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This is a powerful IP cam based of the Raspberry PI. It runs motionEyeOS, so can be used to manage multiple remote IP cameras as well as allowing you to attach up to four additional low cost USB web cams.

Features: USB powered, motion sensing with smart masking, Webhooks/IFTTT intigration, FTP/Cloud, basically it does it all. You can also integrate with Homekit via the Homebridge plugin here https://github.com/KhaosT/homebridge-camera-ffmpe...

IFTTT integration is achieved though the maker channel, basically you could trigger a web hook to trigger the maker channel and then trigger anything you like, its covered on the last page.

Step 1: Parts

1 A bamboo toilet brush holder - I got mine from Bunnings in Australia, they seem to be everywhere though.

2 Raspberry Pi 2 or 3 (you need the micro SD to reduce the height) also the power gives you a better frame rate.

3 A Pi Camera or Pi NoIR Cam (for night vision)

4 A "3-in-1 Kit Magnetic Camera Lens Fish Eye+Wide Angle+Macro" for smartphones - these are a few dollars on eBay

5 Micro USB cable + Charger - a white one looks best

6 Micro SD card with MotionEyeOS installed. Suggest 32 gig or more for storing images/video. The faster the card the better.

Step 2: Software

The camera runs motionEyeOS on the standard MicroSD card. This basically sets its self up and requires very little configuration.

1 Install the OS on your micro SD card

Instructions are here https://github.com/ccrisan/motioneyeos/wiki/Insta...

Make sure you Install the correct OS for your device, different Raspberry Pi's need different OS' versions.
https://github.com/ccrisan/motioneyeos/wiki/Suppor...

2 Plug the SD card into the Pi - No need to plug in a keyboard or screen

3 Connect to your router with a Ethernet cable

4 On a web browser type in the IP address of your Pi (you may need to use a network scanner to find it)

5 The web interface will appear, Login :admin Password: blank

6 Configure your wifi details in the network tab (see image)

7 Then chose shutdown, don't pull the plug - (see image)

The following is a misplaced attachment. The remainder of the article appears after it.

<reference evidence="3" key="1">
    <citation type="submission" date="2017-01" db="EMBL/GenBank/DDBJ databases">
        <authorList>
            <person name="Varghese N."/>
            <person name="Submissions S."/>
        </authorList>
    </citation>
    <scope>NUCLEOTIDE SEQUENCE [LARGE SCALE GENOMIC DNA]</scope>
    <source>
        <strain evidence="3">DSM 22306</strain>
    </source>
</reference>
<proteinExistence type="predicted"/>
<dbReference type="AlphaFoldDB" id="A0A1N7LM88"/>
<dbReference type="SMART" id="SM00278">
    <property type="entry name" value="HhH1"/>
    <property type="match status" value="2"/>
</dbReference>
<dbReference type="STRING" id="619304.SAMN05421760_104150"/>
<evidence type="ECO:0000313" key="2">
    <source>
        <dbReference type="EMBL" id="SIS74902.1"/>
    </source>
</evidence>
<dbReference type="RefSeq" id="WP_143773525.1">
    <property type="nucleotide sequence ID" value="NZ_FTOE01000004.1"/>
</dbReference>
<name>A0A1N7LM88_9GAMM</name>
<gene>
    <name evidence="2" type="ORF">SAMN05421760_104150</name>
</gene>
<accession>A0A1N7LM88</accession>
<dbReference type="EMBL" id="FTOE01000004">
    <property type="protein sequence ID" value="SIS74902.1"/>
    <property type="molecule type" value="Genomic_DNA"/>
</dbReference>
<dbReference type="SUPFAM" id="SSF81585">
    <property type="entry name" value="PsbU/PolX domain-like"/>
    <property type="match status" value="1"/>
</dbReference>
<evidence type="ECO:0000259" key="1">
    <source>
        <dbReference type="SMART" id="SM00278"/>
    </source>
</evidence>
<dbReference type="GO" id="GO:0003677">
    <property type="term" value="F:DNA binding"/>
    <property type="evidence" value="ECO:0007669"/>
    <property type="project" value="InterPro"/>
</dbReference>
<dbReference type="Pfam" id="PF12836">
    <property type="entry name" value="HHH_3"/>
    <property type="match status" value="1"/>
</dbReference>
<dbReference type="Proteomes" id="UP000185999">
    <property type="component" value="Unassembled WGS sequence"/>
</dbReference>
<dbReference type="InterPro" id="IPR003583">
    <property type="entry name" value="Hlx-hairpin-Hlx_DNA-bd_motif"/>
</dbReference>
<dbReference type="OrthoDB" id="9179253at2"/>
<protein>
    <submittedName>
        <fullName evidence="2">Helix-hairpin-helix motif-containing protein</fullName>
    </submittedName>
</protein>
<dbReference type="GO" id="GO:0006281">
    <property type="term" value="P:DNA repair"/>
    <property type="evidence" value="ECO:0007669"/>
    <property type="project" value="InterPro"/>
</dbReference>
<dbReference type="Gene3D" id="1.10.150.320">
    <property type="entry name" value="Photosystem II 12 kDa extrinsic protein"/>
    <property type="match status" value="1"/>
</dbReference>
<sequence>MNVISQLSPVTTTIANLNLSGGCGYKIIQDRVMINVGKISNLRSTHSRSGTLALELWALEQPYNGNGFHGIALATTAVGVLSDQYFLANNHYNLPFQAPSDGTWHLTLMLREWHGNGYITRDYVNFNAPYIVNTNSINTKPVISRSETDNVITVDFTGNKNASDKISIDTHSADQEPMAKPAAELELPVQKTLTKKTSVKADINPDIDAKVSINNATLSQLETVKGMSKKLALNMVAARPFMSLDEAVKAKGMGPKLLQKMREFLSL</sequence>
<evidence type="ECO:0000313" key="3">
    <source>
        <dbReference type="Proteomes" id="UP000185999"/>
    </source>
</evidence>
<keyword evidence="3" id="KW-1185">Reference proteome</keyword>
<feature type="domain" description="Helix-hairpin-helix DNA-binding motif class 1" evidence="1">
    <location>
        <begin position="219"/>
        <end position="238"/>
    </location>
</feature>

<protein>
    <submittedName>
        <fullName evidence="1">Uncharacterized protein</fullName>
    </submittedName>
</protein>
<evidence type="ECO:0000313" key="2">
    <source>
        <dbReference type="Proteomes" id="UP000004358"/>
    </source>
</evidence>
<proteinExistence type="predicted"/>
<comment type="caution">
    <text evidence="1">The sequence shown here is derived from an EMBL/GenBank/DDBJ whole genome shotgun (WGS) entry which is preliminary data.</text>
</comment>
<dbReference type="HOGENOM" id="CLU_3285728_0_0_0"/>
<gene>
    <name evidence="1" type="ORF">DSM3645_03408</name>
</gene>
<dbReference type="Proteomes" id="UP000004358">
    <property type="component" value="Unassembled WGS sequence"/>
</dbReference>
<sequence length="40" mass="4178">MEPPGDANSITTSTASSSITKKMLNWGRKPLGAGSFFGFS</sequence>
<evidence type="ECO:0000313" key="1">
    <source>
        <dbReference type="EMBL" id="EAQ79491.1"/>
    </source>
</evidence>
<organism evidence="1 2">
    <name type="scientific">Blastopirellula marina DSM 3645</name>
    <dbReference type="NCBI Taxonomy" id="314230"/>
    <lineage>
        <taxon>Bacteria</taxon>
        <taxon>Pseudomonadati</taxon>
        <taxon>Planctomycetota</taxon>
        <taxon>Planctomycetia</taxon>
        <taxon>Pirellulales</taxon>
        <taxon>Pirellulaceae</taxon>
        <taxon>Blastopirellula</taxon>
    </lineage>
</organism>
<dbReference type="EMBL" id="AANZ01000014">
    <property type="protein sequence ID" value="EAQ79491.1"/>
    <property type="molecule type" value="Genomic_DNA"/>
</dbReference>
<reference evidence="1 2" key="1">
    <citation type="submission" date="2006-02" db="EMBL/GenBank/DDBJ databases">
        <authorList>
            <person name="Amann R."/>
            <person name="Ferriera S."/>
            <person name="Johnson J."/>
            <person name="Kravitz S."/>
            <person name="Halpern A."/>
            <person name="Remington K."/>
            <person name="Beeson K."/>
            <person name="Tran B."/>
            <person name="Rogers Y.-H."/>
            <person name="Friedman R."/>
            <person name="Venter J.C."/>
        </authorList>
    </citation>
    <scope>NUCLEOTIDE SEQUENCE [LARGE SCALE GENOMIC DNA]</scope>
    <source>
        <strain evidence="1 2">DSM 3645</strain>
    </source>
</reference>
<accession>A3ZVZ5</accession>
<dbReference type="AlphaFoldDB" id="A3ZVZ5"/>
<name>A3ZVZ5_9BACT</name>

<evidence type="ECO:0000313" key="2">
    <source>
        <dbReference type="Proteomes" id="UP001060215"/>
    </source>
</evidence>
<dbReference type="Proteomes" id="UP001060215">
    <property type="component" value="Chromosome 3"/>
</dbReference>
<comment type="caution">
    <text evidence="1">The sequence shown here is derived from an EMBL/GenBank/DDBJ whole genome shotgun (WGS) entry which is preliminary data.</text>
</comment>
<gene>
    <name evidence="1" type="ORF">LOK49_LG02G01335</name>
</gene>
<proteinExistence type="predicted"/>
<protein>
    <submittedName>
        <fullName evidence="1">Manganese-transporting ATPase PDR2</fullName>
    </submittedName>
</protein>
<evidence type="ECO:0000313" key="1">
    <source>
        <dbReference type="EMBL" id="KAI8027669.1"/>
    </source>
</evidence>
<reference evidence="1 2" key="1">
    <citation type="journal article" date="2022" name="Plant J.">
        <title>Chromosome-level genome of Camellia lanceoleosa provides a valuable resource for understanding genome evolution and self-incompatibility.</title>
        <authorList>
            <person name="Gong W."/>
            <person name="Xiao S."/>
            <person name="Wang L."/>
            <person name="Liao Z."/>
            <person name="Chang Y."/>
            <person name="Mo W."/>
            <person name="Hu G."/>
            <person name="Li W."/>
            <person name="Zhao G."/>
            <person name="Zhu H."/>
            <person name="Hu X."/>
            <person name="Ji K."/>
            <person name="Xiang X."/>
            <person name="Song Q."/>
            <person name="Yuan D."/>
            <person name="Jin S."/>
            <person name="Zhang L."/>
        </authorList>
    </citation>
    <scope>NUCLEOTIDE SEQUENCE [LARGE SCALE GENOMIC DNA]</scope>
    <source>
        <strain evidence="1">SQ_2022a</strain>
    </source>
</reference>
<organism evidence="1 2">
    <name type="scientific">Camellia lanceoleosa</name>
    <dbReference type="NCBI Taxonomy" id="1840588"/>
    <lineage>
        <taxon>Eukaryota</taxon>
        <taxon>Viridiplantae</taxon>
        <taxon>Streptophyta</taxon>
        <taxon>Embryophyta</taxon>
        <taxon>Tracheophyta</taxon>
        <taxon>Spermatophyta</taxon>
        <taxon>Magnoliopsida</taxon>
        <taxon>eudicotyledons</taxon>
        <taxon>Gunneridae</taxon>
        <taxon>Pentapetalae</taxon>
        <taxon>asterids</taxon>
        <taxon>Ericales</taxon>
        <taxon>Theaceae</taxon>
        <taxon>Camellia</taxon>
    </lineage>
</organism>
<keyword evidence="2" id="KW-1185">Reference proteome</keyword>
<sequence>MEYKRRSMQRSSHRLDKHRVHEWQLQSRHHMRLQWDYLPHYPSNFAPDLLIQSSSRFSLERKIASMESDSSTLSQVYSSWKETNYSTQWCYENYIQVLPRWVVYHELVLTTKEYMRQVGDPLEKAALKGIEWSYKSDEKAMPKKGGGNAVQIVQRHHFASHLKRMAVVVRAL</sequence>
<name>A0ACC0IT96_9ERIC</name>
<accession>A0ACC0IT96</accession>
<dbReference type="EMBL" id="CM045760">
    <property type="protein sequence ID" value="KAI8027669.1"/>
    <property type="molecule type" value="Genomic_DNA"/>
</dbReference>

8 Unplug the power

9 Unplug the Ethernet cable, you don't need it anymore

Step 3: The Power

You need to power the Pi with a micro USB cable, but most plugs are straight, not right angled, meaning the space inside the enclosure will be too tight. I fixed this by removing the outer shielding from the micro USB cable, now it's thinner and more flexible, and we can have a smaller hole in the back.

Step 4: The Enclosure

Remove the brush from the toilet brush holder, this now becomes an ideal tool for brushing your toilet. Drill a hole in the front of the wooden holder for your camera lens, you can do this nearly anywhere you want. I did this two thirds of the way up the bamboo part. I used a multi size drill bit which is very useful, you can just keep drilling until the chosen (see step 5) lens fits. Then drill a hole in the back for the USB cable, this will need to be wide enough to get the micro USB though.

Step 5: The Lens

You need to decide whether to use the Fisheye, Macro or Telephoto lens (I used Macro), I suggest experiment in the room the camera will go in to see what works best. Stick the magnetic ring to the Pi Cam, I used some high strength double sided tape to do this. You may need more than one ring depending on the thickness of your enclosure, the lenses come with a few. Then stick the lens though the outside of the enclosure and fix in place - I used the tape for this too, it's much cleaner to use than glue.

Note: with the method above the magnets are so strong removing the camera carelessly could damage it.

Step 6: The Pi

Put the Pi in with the Camera connected and connect the power cable (not the power). Then clip the camera to the inside of the lense, it will just magnetically snap itself into place. Fix the Pi in place with hot glue or tape.

You should place a piece of insulating tape over the back of the camera to prevent anything metal causing a problem.

Step 7: Final Touches

Take the white inner part that came inside the toilet brush holder and cut the edges down so it can slide over the Pi and other internals, but still touches the bottom inside, be careful to make the gaps high enough so you don't damage the camera.

I used some polymorph to block up the whole around the power cable, Sugru would be good for this too.

Step 8: The Final Product

Plug it in to your USB charger and connect to the correct IP address via any browser.

Once you are in, add a new password (this is important).

Then add your camera on the top left - the Pi Cam will automatically be detected.

IFTTT integration is done using the maker channel pin IFTTT - you use the motion detection "Run a Command" function to trigger the maker channel (see the image)

1) Make a channel on IFTTT that IF is the Maker Tigger, and THAT is what ever you want (I use iOS notifications)

2) Call it "motion_detected"

3) Set up motionEye os to run a command when it detects motion the command should be:

curl https://maker.ifttt.com/trigger/{motion_detected}...PUT YOUR IFTTT KEY HERE

Thats it.

One more thing: If moving the camera I suggest shutting down via the browser before unplugging to avoid SD card corruption.

<p>Excellent. </p>
Awesome
<p>Nice. I really like the natural wood look. This would fit right in with a lot of the things already on my shelf. </p>

About This Instructable

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Bio: IOT, HomeKit, Arduino, Raspberry Pi, Robotics.
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